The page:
This article was originally published by The Spaces
, a digital publication exploring new ways to live and work.
"During the days of Soviet Union, rest was seen as purposeful," says writer Maryam Omidi. "The aim was to recover from working hard throughout the year so that you could return refreshed and productive."
To revive its tired workforce, the Kremlin constructed hundreds of sanatoriums across the country, where workers could spend their state-funded two week vacation relaxing.
Twenty-five years after the collapse of the USSR, many of these sanatoriums are still in use as health resorts
, while others have been left to languish and ruin. Omidi has launched a Kickstarter campaign
to create a book documenting these monuments -- and their afterlives.
She tells us more about the project:
In what ways were these buildings a playground for Soviet architects?
The Soviets were proud of their philosophy towards rest and leisure, believing it to be an integral part of socialism. As such, sanatoriums were seen as showpieces that could display Soviet superiority to attitudes in the west, where holidays were a time to engage in pleasurable activities with a focus on material rather than spiritual gain.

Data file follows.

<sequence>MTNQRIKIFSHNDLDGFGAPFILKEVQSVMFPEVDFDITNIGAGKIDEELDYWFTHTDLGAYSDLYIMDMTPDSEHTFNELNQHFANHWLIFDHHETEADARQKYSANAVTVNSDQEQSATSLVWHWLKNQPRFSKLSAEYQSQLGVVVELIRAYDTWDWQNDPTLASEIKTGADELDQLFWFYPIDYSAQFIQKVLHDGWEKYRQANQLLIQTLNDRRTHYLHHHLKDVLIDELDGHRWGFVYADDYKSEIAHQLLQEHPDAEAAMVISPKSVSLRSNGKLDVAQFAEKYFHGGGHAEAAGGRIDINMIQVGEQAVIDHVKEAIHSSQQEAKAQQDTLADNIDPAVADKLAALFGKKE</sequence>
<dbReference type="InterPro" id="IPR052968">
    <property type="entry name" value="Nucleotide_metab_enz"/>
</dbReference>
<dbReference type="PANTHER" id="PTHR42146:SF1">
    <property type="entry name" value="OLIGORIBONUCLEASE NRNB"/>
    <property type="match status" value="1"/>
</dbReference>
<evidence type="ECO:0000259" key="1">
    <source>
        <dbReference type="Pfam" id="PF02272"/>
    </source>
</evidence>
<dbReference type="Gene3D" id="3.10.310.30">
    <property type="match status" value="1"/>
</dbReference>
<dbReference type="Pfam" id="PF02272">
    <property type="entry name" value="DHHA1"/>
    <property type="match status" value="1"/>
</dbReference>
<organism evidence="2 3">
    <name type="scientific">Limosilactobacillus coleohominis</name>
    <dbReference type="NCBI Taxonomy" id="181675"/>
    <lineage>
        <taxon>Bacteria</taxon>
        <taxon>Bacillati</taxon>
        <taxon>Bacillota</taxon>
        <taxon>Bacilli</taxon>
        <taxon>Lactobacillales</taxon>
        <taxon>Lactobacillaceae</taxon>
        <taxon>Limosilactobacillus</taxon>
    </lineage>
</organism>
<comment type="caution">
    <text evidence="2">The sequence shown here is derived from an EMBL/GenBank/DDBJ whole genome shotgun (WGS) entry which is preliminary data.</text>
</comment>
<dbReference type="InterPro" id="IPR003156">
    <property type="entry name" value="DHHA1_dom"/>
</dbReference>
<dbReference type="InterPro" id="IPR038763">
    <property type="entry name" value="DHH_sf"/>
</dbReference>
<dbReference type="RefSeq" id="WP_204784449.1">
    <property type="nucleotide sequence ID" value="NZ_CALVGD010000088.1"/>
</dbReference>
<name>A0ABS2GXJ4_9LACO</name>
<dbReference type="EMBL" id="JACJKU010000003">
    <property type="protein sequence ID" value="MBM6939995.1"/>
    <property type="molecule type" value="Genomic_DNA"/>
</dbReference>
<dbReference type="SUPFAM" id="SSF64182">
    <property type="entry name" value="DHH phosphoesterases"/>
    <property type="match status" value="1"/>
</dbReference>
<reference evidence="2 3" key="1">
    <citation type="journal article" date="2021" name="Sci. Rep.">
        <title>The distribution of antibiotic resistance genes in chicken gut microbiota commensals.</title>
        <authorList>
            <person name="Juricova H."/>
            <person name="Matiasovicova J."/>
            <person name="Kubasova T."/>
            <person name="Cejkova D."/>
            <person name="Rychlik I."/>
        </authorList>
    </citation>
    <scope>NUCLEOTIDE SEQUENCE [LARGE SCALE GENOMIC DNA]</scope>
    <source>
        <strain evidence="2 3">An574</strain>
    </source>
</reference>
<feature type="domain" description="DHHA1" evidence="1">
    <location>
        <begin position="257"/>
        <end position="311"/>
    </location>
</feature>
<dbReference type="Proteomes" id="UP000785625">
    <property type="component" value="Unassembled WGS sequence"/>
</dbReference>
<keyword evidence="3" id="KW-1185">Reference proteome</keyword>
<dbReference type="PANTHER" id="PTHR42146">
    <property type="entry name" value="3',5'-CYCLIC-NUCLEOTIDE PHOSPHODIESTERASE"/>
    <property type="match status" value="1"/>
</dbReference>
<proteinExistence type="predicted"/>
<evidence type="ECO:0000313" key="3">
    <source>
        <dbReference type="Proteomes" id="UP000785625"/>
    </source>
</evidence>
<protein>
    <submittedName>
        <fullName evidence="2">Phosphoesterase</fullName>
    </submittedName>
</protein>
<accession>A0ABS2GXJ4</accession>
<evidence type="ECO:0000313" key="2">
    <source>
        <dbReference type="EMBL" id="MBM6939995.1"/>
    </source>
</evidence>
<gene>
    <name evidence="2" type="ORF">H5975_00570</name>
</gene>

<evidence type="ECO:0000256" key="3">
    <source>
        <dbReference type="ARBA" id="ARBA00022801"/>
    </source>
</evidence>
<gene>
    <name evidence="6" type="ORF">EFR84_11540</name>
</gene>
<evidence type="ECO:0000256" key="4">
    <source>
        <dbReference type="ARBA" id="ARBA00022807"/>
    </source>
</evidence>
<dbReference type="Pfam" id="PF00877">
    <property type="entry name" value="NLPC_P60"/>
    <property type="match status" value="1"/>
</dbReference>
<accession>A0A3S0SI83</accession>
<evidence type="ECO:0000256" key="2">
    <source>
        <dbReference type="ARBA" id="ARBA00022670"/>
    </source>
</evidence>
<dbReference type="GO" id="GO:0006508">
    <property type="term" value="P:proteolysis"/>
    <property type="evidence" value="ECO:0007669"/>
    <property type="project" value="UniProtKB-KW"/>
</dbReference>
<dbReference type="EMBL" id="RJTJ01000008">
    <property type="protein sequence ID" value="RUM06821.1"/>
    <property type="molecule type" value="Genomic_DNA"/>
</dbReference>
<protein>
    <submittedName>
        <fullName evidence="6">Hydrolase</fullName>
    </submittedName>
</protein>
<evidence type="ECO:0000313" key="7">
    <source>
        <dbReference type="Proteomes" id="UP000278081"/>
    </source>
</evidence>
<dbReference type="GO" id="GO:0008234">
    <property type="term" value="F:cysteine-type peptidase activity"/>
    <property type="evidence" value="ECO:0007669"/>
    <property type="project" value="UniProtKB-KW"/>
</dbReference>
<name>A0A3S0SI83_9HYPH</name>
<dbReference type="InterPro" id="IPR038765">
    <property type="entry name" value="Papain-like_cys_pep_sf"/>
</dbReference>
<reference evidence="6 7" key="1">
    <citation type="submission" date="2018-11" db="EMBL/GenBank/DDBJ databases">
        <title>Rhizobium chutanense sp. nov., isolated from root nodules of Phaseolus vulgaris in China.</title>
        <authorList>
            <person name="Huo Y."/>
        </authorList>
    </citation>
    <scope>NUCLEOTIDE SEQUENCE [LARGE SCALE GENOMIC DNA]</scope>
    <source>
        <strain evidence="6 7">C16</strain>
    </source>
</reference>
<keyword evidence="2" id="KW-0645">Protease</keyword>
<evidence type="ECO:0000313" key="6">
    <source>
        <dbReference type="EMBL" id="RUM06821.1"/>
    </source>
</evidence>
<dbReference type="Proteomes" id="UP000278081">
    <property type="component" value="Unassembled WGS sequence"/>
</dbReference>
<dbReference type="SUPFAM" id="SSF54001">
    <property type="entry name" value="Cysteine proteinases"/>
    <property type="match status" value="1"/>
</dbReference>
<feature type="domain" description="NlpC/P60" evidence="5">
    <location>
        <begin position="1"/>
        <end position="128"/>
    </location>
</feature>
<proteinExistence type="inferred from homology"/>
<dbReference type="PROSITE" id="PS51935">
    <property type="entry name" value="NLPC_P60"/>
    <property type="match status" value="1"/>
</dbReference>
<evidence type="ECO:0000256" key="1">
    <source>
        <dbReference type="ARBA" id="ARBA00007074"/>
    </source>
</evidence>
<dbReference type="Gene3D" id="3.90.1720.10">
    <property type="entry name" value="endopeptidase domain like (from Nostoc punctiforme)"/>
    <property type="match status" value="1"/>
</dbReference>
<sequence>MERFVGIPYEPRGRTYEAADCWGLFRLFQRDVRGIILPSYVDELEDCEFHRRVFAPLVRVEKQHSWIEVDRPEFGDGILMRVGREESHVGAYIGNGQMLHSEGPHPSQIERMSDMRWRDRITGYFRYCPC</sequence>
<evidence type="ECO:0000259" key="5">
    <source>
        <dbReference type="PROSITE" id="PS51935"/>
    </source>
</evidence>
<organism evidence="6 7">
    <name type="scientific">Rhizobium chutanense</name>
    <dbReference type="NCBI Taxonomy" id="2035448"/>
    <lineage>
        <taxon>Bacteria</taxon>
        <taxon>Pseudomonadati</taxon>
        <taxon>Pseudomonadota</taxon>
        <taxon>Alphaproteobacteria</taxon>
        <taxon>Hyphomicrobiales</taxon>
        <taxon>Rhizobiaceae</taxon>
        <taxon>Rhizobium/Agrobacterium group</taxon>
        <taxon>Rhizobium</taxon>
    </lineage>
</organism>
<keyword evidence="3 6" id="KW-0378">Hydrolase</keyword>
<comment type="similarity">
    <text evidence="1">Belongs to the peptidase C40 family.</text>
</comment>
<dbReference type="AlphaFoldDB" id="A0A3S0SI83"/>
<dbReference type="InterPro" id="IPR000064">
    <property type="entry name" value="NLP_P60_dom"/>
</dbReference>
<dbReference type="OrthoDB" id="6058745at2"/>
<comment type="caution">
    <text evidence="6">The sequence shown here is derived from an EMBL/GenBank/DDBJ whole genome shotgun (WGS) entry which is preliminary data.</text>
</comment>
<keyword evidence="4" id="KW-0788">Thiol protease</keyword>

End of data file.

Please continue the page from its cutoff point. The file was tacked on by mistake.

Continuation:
This gave architects the green light to be as bold and ostentatious as they desired, regardless of cost. The range of styles coincides with architectural trends throughout the Soviet era, from Neo-classicism to Constructivism to Brutalism.
You've stayed at several sanatoriums yourself: did you partake in any of the more 'unusual' health treatments on offer?
The strangest treatment I've had is a carbon dioxide bath, which is apparently a 'cure' for everything from infertility to depression... It involved getting into a body-sized plastic bag which was then tightened around my neck and pumped up with carbon dioxide. This was at Ai Petri where they also had leech therapy, oxygen therapy and oxygen foam, which came in a tub and was eaten like ice-cream.